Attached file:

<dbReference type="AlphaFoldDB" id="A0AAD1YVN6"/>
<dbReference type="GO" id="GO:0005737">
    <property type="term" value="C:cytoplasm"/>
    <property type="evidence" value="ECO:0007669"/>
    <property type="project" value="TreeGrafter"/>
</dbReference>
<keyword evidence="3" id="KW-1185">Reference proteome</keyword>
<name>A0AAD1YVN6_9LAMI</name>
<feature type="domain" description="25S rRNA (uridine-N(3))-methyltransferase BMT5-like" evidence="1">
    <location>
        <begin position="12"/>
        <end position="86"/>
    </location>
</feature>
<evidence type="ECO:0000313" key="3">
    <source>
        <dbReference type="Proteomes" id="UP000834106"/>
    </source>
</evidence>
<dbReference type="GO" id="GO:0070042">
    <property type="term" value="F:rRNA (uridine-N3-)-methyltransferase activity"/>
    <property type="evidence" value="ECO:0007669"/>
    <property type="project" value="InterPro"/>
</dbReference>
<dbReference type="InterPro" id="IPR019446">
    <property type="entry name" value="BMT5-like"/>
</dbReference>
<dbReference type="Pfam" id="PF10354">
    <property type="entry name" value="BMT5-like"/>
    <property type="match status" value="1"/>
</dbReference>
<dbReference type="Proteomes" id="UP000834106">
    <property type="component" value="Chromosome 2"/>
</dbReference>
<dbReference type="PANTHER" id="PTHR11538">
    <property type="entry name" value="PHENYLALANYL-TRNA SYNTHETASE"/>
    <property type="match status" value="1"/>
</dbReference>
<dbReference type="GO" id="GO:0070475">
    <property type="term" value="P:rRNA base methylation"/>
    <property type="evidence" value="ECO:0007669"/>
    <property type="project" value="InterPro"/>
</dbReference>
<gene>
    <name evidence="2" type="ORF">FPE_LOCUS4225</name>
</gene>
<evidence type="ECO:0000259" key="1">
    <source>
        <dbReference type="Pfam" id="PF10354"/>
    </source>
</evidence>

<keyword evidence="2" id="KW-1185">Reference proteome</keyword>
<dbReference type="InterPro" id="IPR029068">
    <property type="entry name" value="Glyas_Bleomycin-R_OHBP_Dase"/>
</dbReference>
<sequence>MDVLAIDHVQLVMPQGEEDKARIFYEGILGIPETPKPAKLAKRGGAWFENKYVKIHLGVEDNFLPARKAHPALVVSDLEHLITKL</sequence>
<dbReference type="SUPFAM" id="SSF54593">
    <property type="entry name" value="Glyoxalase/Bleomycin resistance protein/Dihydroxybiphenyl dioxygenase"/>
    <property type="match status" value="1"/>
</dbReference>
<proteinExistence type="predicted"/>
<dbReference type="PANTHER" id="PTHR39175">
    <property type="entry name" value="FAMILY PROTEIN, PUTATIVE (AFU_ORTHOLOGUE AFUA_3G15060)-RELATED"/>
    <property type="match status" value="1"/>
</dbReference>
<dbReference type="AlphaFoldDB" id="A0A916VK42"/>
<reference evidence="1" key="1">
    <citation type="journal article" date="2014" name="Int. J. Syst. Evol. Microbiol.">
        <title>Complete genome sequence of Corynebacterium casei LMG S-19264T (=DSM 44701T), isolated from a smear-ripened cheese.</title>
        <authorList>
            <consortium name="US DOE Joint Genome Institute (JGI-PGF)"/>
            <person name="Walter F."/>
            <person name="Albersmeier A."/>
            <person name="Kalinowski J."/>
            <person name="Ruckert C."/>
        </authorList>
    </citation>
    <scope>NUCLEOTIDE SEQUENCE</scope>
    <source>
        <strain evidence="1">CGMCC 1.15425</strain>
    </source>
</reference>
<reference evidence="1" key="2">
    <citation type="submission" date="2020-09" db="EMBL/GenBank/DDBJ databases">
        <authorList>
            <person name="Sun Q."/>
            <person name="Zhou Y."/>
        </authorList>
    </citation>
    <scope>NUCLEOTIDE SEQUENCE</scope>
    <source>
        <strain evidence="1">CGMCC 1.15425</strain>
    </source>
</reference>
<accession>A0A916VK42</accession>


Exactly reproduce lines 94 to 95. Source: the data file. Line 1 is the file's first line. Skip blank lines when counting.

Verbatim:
</reference>
<accession>A0A916VK42</accession>